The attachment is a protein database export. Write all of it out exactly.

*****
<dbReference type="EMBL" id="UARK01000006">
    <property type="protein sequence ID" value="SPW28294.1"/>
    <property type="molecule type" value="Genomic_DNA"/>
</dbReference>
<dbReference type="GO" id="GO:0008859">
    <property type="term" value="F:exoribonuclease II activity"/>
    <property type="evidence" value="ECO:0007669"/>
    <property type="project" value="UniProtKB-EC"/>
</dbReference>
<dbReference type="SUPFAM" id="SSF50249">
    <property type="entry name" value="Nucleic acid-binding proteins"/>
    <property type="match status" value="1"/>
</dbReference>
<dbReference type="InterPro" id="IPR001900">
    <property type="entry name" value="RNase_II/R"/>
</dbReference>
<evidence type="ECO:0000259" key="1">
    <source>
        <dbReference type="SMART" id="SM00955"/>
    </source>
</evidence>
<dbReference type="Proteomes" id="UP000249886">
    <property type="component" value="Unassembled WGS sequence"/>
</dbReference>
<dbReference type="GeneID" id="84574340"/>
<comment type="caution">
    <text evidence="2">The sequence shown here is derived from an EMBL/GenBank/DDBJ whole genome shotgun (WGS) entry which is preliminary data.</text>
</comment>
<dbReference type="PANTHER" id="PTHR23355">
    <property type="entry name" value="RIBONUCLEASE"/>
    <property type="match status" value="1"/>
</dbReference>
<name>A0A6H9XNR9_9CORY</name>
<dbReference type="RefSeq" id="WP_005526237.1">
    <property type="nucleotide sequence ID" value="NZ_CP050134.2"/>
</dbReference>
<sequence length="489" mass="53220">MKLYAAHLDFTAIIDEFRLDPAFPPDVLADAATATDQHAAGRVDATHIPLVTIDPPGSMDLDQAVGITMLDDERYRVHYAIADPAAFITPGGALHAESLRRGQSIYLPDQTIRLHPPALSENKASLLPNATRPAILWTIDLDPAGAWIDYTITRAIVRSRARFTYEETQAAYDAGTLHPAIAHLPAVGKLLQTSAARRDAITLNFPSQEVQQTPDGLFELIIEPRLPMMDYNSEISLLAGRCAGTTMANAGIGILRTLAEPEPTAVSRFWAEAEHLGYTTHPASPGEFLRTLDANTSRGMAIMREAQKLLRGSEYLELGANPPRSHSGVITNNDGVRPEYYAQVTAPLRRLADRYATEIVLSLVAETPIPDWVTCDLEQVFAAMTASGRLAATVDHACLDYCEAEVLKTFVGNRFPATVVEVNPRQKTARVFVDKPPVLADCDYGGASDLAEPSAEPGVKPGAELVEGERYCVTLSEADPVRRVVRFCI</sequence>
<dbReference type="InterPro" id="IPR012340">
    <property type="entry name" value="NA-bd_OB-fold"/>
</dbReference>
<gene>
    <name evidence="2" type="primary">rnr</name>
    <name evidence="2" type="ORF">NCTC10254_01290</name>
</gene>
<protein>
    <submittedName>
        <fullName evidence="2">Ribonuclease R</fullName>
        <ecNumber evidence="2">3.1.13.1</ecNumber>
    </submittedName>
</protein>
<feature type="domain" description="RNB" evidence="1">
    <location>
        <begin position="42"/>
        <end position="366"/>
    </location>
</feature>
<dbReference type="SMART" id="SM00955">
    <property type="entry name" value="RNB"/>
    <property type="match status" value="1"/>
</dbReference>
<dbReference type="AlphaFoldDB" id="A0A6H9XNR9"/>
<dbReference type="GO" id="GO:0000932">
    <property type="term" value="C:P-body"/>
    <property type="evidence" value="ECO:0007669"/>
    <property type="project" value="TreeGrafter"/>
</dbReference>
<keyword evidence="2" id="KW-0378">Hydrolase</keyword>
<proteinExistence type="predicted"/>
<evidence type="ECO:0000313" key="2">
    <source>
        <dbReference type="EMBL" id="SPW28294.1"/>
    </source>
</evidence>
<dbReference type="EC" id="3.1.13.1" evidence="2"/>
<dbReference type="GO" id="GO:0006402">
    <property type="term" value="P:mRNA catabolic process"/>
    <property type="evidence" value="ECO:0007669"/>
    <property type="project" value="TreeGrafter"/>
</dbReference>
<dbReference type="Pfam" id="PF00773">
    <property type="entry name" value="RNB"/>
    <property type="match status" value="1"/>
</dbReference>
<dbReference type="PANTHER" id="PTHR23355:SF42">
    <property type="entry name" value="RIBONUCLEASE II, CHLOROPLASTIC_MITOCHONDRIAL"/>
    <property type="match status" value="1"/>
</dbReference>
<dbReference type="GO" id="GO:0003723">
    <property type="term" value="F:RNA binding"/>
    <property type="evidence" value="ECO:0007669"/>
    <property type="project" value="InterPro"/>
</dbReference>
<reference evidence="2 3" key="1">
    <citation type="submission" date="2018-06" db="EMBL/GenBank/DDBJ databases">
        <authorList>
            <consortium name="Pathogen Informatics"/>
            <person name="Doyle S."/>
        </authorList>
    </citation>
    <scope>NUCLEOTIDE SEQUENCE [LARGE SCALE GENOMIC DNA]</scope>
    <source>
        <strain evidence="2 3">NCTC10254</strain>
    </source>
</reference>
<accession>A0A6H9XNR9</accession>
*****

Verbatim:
<dbReference type="EMBL" id="UARK01000006">
    <property type="protein sequence ID" value="SPW28294.1"/>
    <property type="molecule type" value="Genomic_DNA"/>
</dbReference>
<dbReference type="GO" id="GO:0008859">
    <property type="term" value="F:exoribonuclease II activity"/>
    <property type="evidence" value="ECO:0007669"/>
    <property type="project" value="UniProtKB-EC"/>
</dbReference>
<dbReference type="SUPFAM" id="SSF50249">
    <property type="entry name" value="Nucleic acid-binding proteins"/>
    <property type="match status" value="1"/>
</dbReference>
<dbReference type="InterPro" id="IPR001900">
    <property type="entry name" value="RNase_II/R"/>
</dbReference>
<evidence type="ECO:0000259" key="1">
    <source>
        <dbReference type="SMART" id="SM00955"/>
    </source>
</evidence>
<dbReference type="Proteomes" id="UP000249886">
    <property type="component" value="Unassembled WGS sequence"/>
</dbReference>
<dbReference type="GeneID" id="84574340"/>
<comment type="caution">
    <text evidence="2">The sequence shown here is derived from an EMBL/GenBank/DDBJ whole genome shotgun (WGS) entry which is preliminary data.</text>
</comment>
<dbReference type="PANTHER" id="PTHR23355">
    <property type="entry name" value="RIBONUCLEASE"/>
    <property type="match status" value="1"/>
</dbReference>
<name>A0A6H9XNR9_9CORY</name>
<dbReference type="RefSeq" id="WP_005526237.1">
    <property type="nucleotide sequence ID" value="NZ_CP050134.2"/>
</dbReference>
<sequence length="489" mass="53220">MKLYAAHLDFTAIIDEFRLDPAFPPDVLADAATATDQHAAGRVDATHIPLVTIDPPGSMDLDQAVGITMLDDERYRVHYAIADPAAFITPGGALHAESLRRGQSIYLPDQTIRLHPPALSENKASLLPNATRPAILWTIDLDPAGAWIDYTITRAIVRSRARFTYEETQAAYDAGTLHPAIAHLPAVGKLLQTSAARRDAITLNFPSQEVQQTPDGLFELIIEPRLPMMDYNSEISLLAGRCAGTTMANAGIGILRTLAEPEPTAVSRFWAEAEHLGYTTHPASPGEFLRTLDANTSRGMAIMREAQKLLRGSEYLELGANPPRSHSGVITNNDGVRPEYYAQVTAPLRRLADRYATEIVLSLVAETPIPDWVTCDLEQVFAAMTASGRLAATVDHACLDYCEAEVLKTFVGNRFPATVVEVNPRQKTARVFVDKPPVLADCDYGGASDLAEPSAEPGVKPGAELVEGERYCVTLSEADPVRRVVRFCI</sequence>
<dbReference type="InterPro" id="IPR012340">
    <property type="entry name" value="NA-bd_OB-fold"/>
</dbReference>
<gene>
    <name evidence="2" type="primary">rnr</name>
    <name evidence="2" type="ORF">NCTC10254_01290</name>
</gene>
<protein>
    <submittedName>
        <fullName evidence="2">Ribonuclease R</fullName>
        <ecNumber evidence="2">3.1.13.1</ecNumber>
    </submittedName>
</protein>
<feature type="domain" description="RNB" evidence="1">
    <location>
        <begin position="42"/>
        <end position="366"/>
    </location>
</feature>
<dbReference type="SMART" id="SM00955">
    <property type="entry name" value="RNB"/>
    <property type="match status" value="1"/>
</dbReference>
<dbReference type="AlphaFoldDB" id="A0A6H9XNR9"/>
<dbReference type="GO" id="GO:0000932">
    <property type="term" value="C:P-body"/>
    <property type="evidence" value="ECO:0007669"/>
    <property type="project" value="TreeGrafter"/>
</dbReference>
<keyword evidence="2" id="KW-0378">Hydrolase</keyword>
<proteinExistence type="predicted"/>
<evidence type="ECO:0000313" key="2">
    <source>
        <dbReference type="EMBL" id="SPW28294.1"/>
    </source>
</evidence>
<dbReference type="EC" id="3.1.13.1" evidence="2"/>
<dbReference type="GO" id="GO:0006402">
    <property type="term" value="P:mRNA catabolic process"/>
    <property type="evidence" value="ECO:0007669"/>
    <property type="project" value="TreeGrafter"/>
</dbReference>
<dbReference type="Pfam" id="PF00773">
    <property type="entry name" value="RNB"/>
    <property type="match status" value="1"/>
</dbReference>
<dbReference type="PANTHER" id="PTHR23355:SF42">
    <property type="entry name" value="RIBONUCLEASE II, CHLOROPLASTIC_MITOCHONDRIAL"/>
    <property type="match status" value="1"/>
</dbReference>
<dbReference type="GO" id="GO:0003723">
    <property type="term" value="F:RNA binding"/>
    <property type="evidence" value="ECO:0007669"/>
    <property type="project" value="InterPro"/>
</dbReference>
<reference evidence="2 3" key="1">
    <citation type="submission" date="2018-06" db="EMBL/GenBank/DDBJ databases">
        <authorList>
            <consortium name="Pathogen Informatics"/>
            <person name="Doyle S."/>
        </authorList>
    </citation>
    <scope>NUCLEOTIDE SEQUENCE [LARGE SCALE GENOMIC DNA]</scope>
    <source>
        <strain evidence="2 3">NCTC10254</strain>
    </source>
</reference>
<accession>A0A6H9XNR9</accession>